If confirmed as chair of the Federal Reserve, Janet Yellen will have the weight of the housing market sitting on her shoulders. The importance of the housing sector, already seen as a key indicator of economic recovery, was heightened after the Fed modestly began scaling back its bond-buying program.
After the Fed announced it would cut $10 billion from its $85 billion monthly purchases, which includes mortgage-backed securities, mortgage rates began to tick upwards. Following the taper, the average for 30-year fixed-rate mortgages was 4.47 percent. The number is historically low but 1.3 percent higher than what it was a year ago.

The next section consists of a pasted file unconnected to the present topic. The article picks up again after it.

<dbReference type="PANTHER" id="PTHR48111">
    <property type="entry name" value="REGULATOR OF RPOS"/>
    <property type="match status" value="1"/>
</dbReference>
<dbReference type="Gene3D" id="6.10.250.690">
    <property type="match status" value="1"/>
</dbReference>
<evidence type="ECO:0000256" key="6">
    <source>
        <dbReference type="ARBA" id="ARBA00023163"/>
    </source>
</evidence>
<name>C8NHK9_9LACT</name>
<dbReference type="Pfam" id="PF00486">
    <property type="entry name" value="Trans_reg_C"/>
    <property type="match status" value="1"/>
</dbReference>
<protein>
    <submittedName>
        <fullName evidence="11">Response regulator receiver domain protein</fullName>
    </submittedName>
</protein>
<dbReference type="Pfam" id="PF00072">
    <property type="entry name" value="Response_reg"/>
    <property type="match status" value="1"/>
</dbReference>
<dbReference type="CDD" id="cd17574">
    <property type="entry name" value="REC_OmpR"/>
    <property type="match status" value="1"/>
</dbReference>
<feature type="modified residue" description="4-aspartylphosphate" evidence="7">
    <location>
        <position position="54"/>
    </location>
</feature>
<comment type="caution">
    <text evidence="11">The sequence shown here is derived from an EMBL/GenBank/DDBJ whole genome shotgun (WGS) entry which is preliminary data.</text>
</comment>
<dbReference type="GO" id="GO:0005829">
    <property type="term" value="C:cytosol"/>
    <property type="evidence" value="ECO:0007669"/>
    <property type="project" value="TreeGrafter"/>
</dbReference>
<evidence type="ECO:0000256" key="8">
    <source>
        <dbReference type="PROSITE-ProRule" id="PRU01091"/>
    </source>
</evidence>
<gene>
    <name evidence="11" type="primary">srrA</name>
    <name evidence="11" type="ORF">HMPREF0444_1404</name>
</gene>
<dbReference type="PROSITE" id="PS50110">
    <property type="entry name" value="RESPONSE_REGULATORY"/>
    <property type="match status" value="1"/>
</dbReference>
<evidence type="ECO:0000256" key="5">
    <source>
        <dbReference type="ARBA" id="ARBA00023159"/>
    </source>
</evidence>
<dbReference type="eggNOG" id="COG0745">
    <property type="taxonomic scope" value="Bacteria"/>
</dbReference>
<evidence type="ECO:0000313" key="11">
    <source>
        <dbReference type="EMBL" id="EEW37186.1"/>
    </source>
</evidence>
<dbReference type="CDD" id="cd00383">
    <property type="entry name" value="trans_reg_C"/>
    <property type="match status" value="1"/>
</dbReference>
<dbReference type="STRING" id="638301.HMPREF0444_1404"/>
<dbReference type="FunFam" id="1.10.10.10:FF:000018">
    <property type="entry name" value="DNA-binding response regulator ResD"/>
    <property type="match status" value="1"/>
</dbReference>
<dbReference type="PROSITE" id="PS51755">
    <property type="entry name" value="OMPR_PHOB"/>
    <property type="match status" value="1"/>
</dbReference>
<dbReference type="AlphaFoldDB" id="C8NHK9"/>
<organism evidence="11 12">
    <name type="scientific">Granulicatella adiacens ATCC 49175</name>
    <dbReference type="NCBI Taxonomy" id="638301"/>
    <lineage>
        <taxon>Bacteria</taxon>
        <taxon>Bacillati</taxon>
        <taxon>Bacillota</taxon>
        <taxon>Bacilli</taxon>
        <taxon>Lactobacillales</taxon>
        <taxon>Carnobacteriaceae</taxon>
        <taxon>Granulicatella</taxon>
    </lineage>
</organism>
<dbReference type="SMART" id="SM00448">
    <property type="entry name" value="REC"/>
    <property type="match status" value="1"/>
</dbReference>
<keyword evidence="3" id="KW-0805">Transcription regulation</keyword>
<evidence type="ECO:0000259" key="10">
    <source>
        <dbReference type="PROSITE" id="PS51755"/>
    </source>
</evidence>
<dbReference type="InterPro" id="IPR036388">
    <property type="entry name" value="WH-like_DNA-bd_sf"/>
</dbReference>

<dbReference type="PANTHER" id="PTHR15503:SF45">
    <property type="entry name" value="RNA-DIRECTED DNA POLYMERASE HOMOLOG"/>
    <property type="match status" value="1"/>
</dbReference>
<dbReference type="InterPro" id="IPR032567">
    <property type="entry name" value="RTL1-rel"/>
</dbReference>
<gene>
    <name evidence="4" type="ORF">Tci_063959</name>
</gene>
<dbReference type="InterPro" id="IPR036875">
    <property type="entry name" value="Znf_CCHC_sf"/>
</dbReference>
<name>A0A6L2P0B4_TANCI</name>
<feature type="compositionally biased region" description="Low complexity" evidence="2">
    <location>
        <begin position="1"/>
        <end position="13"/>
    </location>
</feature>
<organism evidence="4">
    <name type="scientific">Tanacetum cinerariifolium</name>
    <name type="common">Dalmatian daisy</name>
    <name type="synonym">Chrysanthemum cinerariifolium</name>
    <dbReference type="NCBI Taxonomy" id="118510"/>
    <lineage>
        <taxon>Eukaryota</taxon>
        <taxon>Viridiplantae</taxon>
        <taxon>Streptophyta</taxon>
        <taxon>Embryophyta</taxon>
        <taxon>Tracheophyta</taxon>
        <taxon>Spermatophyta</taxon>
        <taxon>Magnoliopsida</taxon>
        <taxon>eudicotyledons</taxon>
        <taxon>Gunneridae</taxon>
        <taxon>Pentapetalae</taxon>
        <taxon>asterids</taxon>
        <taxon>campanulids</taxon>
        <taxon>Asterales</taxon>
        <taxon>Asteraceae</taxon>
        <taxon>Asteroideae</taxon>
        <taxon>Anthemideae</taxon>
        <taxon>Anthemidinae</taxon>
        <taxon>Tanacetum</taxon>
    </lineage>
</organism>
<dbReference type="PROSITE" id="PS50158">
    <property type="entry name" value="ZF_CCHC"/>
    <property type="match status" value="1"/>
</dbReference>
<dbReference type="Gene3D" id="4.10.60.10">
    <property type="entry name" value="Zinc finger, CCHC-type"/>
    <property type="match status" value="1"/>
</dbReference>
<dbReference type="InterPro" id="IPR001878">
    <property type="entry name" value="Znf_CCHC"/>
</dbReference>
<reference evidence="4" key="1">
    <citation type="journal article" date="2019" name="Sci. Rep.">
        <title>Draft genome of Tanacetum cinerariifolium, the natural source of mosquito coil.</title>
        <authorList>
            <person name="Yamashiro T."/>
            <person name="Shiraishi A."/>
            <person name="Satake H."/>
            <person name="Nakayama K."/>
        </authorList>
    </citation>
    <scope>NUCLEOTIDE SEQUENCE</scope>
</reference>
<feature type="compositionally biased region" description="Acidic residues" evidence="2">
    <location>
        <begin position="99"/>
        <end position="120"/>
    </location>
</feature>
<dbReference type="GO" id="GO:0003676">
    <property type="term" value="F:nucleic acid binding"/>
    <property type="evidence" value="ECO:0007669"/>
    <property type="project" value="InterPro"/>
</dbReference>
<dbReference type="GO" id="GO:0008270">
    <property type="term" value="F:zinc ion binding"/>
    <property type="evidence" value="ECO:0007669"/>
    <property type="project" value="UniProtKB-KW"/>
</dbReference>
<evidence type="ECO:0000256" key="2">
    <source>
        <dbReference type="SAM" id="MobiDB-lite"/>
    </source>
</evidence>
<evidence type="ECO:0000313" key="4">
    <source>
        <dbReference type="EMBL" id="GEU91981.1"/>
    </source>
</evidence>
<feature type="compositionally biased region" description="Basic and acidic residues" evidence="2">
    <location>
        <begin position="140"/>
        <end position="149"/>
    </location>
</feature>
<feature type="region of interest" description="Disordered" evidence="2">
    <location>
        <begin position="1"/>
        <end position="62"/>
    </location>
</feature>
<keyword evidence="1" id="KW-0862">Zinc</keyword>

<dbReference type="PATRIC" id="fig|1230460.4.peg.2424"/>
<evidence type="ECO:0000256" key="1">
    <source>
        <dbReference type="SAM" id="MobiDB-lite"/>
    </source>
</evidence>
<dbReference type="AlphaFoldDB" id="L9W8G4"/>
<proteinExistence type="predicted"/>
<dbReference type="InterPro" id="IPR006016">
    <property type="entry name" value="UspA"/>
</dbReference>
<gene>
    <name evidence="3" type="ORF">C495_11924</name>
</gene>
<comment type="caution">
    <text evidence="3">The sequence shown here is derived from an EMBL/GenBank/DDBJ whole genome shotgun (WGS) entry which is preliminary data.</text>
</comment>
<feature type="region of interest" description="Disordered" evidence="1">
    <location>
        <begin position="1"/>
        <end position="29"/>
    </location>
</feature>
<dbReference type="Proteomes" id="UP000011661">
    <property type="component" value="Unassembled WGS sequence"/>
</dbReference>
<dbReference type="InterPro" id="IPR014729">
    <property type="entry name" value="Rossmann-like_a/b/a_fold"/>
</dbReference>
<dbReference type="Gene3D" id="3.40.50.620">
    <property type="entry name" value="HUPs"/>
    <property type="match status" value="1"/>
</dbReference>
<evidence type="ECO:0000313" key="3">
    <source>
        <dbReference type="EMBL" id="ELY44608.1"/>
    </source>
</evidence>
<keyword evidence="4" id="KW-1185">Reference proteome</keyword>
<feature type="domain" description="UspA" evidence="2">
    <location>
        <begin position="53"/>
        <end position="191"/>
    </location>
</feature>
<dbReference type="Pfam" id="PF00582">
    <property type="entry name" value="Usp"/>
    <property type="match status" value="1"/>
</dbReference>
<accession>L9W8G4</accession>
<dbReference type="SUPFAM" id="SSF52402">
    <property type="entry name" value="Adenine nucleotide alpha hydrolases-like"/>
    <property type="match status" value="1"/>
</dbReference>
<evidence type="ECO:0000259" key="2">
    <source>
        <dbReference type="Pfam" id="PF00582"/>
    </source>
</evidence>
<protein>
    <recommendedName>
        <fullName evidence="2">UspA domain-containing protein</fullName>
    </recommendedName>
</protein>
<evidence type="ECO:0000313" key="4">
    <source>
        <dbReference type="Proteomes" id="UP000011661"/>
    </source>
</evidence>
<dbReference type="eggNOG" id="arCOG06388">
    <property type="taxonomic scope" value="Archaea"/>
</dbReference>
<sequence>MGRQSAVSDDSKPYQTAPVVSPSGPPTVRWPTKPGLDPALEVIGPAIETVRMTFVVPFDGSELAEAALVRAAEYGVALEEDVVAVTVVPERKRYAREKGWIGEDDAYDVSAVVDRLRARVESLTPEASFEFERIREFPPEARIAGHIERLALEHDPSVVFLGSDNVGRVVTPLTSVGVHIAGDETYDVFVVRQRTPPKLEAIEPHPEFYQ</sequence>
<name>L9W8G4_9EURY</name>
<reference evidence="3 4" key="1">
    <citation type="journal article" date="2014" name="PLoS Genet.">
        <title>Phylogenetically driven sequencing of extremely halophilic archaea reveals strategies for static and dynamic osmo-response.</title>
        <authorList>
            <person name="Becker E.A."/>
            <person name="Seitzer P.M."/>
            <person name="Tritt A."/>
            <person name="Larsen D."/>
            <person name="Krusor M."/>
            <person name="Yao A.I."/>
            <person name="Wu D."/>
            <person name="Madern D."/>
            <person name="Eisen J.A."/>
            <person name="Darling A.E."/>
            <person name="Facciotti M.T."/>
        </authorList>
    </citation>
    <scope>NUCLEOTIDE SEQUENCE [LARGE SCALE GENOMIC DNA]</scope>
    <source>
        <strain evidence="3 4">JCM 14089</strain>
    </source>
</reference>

The 30-year fixed-rate mortgage started 2014 slightly higher, at 4.53 percent. The 15-year mortgage rate was higher as well, at 3.55 percent. One year ago, it was 2.64 percent. In July and August, the rates rose sharply due to speculation that the Fed was going to begin tapering. Now that the taper is here, how Yellen proceeds will be intensely scrutinized.